The per cent of iron in the ore as mined must be not less than 50%, if it is to be used without being first improved (beneficiated) by cobbing, washing, calcining, or magnetic concentration. Leaner ore is found in very large quantities; and in a favorable situation, it may be workable by some concentrating process.
Hematite is sometimes found in vein-like deposits which are not usually large enough to be important. Such ore-bodies have been found nearKitchener, B.C. and in the Matachewan area, Ontario. Deposits of considerable size have been found at the contacts of igneous intrusions, generally basic, with crystalline limestone, dolomite, and limey shale; the ore is usually of the specular variety, and it is apt to be partly magnetite. The most important hematite deposits are of a sedimentary origin, the ore forming beds in stratified rocks. The hematite beds of the Wabana Mines, Newfoundland, extend for miles under the ocean. They are found in sandstone and shale of Ordovician age. In Nova Scotia, smaller deposits have been found in Devonian and Silurian stratified rocks. The hematite deposits of the Lake Superior region are of sedimentary origin, but the rich ores have undergone natural concentration from the lean ores of the iron formation. These formations are widespread in eastern Canada and the United States; but in only a very small part of the known areas (about 2% in the U.S.A.) have merchantable ores been discovered. The immense iron range in the Labrador peninsula about 400 miles in length has begun to produce high grade hematite from open pits, and in time will rival the famous Mesabi range in Minnesota. At Steep Rock Lake in northwestern Ontario hematite of similarly high grade is being mined from deposits that stand vertical, having been formed by replacement of the rock along a contact of volcanics with crystalline limestone.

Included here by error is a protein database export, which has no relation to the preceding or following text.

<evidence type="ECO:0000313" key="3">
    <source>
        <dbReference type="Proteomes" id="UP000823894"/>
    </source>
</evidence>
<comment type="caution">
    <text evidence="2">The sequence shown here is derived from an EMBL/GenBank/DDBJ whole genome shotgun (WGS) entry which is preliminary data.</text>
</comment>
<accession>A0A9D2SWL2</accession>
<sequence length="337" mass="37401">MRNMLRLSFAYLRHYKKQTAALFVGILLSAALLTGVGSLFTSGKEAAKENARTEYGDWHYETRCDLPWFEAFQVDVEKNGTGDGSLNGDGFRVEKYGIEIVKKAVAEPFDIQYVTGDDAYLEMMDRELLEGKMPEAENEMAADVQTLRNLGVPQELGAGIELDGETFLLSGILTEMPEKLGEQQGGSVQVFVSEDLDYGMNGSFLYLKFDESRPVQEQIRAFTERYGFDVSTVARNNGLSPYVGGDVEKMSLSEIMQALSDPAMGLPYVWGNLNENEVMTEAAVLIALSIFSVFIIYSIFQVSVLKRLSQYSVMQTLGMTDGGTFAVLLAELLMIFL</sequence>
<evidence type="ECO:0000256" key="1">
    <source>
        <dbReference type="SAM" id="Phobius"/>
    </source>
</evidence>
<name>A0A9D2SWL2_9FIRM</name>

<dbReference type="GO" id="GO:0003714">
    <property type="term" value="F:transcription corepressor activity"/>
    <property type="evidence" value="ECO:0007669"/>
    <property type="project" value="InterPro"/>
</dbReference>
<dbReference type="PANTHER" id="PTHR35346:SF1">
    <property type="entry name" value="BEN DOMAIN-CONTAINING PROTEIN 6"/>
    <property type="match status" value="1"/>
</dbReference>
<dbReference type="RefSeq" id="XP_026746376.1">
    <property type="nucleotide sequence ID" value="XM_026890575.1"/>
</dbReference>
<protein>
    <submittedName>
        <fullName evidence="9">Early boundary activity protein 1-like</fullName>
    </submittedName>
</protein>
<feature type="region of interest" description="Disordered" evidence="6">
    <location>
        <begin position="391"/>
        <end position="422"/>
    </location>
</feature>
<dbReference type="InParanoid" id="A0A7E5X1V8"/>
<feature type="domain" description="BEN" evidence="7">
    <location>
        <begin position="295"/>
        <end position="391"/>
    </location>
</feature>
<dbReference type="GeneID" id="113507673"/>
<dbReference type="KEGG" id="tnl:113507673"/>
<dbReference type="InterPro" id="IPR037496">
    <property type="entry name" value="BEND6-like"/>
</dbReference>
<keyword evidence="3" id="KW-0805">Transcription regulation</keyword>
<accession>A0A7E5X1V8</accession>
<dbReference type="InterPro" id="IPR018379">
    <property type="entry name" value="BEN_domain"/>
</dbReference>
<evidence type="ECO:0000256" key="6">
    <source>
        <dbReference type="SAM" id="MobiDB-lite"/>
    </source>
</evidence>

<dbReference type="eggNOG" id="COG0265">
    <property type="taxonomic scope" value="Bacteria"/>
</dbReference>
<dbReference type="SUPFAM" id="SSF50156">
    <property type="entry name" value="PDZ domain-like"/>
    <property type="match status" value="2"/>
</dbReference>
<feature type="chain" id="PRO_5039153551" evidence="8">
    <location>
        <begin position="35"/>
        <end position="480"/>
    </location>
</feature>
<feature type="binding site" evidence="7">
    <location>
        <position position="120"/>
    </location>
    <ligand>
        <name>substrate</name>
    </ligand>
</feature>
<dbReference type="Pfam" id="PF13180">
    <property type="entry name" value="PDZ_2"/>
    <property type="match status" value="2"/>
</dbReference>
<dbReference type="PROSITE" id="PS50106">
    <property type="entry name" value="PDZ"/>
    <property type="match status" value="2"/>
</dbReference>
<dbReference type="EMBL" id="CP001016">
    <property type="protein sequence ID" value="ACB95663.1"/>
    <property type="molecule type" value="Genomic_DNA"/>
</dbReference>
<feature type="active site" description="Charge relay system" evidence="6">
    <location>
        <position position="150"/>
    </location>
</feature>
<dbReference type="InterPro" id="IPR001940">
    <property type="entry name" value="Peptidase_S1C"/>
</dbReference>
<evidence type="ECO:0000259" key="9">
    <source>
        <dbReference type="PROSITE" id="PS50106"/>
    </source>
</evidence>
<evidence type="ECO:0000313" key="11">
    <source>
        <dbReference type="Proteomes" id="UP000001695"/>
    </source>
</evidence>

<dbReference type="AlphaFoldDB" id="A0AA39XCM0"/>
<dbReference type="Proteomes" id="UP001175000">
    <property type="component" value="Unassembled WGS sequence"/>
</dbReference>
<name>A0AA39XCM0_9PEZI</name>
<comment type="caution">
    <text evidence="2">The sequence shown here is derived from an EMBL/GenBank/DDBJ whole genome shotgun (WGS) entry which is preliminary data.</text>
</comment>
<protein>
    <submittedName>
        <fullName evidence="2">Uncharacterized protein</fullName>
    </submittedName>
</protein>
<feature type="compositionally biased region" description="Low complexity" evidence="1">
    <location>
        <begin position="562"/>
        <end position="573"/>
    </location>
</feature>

Iron formation consists of iron ore such as siderite, magnetite, and hematite, with silica in the form of chert, jasper, etc., generally in bands, but sometimes not distinctly so. Thebands of iron ore are at times high-grade, but are often mixed with a good deal of silica, the whole making an ore too lean for use without concentration. Iron formation is believed to be of sedimentary origin. In Ontario three epochs of deposition are known:
Only one deposit of the second kind has so far been found in Ontario, that at Loon Lake, east ofPort Arthur. In the United States, they have been found mostly in hilly regions and toward the bottom of the slopes. Another common condition is a tight trough, or basin, formed by the iron formation and an intruding dike. Important ore-bodies have been found that were completely without, or almost without, outcrop, in some cases being covered by slate. The hematite is sometimes mixed with enough magnetite to make possible a discovery by means of a magnetic survey.
Limonite, or brown ore, is to be found at the bottom of some bogs and shallow lakes, in favorable situations, where the weathering rocks have yielded iron to the water draining into these basins. The limonite accumulates so fast in some places that a lake bottom may be cropped again after a number of years, as at Radnor Forges,Quebec. Considerable deposits of limonite have been found in places where there is no standing water at present. Limonite is sometimes formed in large quantities by the weathering of the sulphides of iron; such gossan has occasionally been used as an iron ore. At Bannockburn, in the Madoc area, a pyrite deposit was discovered below the limonite, which was being mined as an iron ore; this gossan capping of the pyrite was from eight to fifteen feet deep. In the old iron mines near Londonderry, Nova Scotia, the ore was limonite in fissures originally filled with siderite and other carbonates.
Limonite varies a great deal in its appearance. In color, it may be light rusty brown, dark brown, or even black on a fresh fracture. It is sometimes in round grains (shot ore), or in porous round lumps or flat cakes. When ground fine, it forms a yellow powder.
Siderite or spathic iron ore, isusually gray or white; but at the surface it weathers to limonite, and the weathering may extend to a considerable depth. A rusty capping may cover a deposit of siderite. Where the ore forms the face of a cliff, the limonite may wash away as fast as it forms, leaving the siderite clean. The ore is found in vast quantities in the iron formation of the Michipicoten District, Ontario; the quantity around the Helen Mine is estimated at not less than 100 million tons; the ore is high in sulphur, owing to the presence of pyrite, and requires to be roasted to remove sulphur as well as to remove carbon dioxide.